That’s an honest if vague setup, and yet a little unfair. I mentioned that this is a character-driven novel, and I think that needs stressed a little. An Alien Light is very human. In many ways, it’s about the paradoxical and ever-changing nature of life. And while human violence and experimentation is on the table, it’s neither needlessly gruesome nor fetishized. It’s just part of the premise.
For what it’s worth, I have an aversion to strong—especially systematized—depictions of violence. I found this book heart-poundingly intense at times, but at no point did it make me want to turn away.
Okay, with that down, I have a few specifics that I don’t think will detract from the story to whet your appetite. An Alien Light has:
Strong female characters in abundance
Cultures where women (at least in most castes) are just straight-up equal to men of the same caste. For example, it was so refreshing to see a woman military leader whose leadership felt 100% natural. Like, no one undermined her, and she wasn’t clearly over-compensating. She’s just a leader. Nbd.
Lesbian relationships existing without any sort of societal push-back
A woman who recognizes a bad relationship and firmly closes that door without second thoughts. Honest to cod. It was like spotting a unicorn.
Okay, now the caveats:
An Alien Light’s opening is the weakest part of the story.
First there’s the world-building. I like it, I honestly do, but it’s a little confusing. As this is a hard sci-fi novel, I gave it being confusing a pass. It’s okay if I don’t entirely understand how the rotating stars and moons affect the day/night cycle and how that day/night cycle affects the local flora and fauna so long as I understand why those things affects the story. Which is pretty damn clear. But you have to decide if you care to understand the world-building or not, and until it levels out you might find yourself going ‘huh?’ and backtracking a little.
Then there’s the character-building. For the first few chapters, all of the characters feel almost like caricatures of themselves. Like, in an effort to make those first few chapters punchy enough to hold your attention, Kress dialed them all up to 11. I don’t think it works. It’s not too bad, but it is enough that I would find it wearisome for the entire length of a 350 page novel. Luckily, it’s extremely temporary. Less than 30 pages in and it felt like they settled down and centered themselves.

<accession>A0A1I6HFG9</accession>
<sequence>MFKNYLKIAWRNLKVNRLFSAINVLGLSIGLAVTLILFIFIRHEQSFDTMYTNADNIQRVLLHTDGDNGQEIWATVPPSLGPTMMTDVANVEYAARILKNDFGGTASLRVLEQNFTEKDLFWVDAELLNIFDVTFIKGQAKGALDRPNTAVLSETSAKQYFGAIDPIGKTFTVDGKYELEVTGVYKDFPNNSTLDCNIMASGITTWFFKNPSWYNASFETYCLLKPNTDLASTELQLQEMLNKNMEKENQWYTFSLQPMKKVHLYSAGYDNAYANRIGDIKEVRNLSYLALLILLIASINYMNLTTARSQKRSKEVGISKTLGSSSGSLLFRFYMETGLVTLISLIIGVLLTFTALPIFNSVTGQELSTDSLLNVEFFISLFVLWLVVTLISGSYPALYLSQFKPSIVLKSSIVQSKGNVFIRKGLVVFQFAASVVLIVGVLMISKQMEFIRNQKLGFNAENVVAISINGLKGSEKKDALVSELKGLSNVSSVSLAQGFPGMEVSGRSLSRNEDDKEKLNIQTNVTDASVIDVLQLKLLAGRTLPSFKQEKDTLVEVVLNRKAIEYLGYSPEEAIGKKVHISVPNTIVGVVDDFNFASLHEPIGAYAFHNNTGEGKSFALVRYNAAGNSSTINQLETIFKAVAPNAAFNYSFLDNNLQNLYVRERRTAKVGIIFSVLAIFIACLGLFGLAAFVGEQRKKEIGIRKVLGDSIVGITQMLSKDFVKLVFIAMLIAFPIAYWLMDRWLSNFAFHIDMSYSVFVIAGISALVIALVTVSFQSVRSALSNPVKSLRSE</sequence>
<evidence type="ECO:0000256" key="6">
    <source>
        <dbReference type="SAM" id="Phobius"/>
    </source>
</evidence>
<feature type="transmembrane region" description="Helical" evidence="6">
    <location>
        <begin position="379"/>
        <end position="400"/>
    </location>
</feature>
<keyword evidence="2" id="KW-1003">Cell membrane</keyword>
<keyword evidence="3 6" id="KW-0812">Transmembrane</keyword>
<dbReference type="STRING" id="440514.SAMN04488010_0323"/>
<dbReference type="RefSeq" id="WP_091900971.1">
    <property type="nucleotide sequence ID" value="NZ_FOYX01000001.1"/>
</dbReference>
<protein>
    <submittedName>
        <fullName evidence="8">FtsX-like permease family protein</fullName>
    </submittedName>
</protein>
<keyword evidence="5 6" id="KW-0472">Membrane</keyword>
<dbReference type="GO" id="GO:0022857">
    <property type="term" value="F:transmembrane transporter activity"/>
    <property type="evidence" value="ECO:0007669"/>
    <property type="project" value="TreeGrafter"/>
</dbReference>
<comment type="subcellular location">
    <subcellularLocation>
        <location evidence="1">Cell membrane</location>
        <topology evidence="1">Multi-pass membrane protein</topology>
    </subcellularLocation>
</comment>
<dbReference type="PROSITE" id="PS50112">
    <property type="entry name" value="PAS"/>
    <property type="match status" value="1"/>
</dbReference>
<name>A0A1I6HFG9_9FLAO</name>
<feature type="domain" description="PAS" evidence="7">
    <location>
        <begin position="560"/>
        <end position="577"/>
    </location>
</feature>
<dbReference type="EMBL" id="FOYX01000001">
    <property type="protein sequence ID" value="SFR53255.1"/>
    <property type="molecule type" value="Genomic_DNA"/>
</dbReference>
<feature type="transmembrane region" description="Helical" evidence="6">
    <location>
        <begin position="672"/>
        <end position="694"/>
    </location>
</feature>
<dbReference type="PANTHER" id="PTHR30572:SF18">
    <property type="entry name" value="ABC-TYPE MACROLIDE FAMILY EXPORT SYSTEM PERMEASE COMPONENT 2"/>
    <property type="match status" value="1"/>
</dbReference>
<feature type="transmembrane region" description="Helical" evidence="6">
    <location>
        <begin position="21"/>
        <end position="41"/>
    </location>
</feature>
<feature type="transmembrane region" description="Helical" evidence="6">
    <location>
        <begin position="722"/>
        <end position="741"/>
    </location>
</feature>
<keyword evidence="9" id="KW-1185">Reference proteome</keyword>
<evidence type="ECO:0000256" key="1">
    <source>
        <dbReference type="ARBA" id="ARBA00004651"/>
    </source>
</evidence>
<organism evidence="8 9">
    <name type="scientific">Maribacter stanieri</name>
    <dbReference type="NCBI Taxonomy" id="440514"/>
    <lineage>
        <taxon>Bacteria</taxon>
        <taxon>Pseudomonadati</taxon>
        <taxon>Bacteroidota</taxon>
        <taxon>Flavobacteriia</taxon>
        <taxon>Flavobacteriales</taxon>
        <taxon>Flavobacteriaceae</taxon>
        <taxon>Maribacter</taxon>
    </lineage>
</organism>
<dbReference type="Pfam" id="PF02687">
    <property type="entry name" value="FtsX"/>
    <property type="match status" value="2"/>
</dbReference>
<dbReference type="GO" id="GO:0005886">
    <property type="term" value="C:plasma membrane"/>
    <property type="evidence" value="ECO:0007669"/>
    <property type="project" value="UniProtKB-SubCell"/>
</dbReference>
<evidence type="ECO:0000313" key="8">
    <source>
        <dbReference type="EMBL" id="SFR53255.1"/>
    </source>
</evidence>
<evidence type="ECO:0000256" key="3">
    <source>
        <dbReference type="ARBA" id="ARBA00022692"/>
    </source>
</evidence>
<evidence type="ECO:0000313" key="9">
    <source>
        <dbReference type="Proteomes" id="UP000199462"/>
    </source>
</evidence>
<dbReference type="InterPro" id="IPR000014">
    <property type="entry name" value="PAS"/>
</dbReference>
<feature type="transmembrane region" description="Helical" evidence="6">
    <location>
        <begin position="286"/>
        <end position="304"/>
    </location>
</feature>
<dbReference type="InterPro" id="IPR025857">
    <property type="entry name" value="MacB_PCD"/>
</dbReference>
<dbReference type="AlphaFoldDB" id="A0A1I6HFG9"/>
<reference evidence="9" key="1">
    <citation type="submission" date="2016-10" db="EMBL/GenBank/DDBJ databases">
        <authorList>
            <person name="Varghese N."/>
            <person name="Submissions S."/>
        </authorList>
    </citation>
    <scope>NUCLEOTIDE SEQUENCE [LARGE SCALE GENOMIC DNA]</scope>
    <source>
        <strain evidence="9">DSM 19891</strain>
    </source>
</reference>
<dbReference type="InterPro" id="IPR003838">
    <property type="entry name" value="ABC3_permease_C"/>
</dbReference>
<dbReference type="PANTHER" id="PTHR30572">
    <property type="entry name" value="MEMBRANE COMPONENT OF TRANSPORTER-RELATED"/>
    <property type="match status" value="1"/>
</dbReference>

Some folks have taken umbrage with An Alien Light because they said it felt ‘fantasy’ rather than ‘sci-fi.’ As I traditionally love fantasy novels, and have much less experience with sci-fi novels, I’m a bad person to push back against this assertion. I will say, however, that the human protagonists of this story are at a fantasy-level of human advancement—knives, swords, tribalistic societies, etc. I personally don’t think swords flashing about undermines its status as a sci-fi novel, but if you think that would bother you, heads up.
I also feel like sci-fi novels are much less likely to be premise-driven and character-driven, which might be part of this hang-up. So if you like your sci-fi epic with delicate politics and universe-spanning plots—move on.
Finally, there is sexualized violence in An Alien Light. There are a few attempted rapes, some explicitly violent. Perhaps more gutting, there is a very young woman (who might very-well be considered a child by our standards, the novel isn’t entirely clear) who is a part of, essentially and for lack of a better term, the ‘whore caste.’ She has lead a hard life where she had no choice but to be used and abused by soldiers and clearly exhibits signs of something like PTSD. She’s an incredible character, and I think Kress did well in her characterization, but if you’re extra sensitive to the thought-space of a woman who has suffered sexual violence, it might be hard to read her chapters.
If this review has left you curious, give An Alien Light a read. In my opinion, it’s one of the top-five books I’ve read for ForFemFan, but I understand that this is very likely not a book for everyone.
Cover art by Sonya Lamut and Nenad Jakesavic: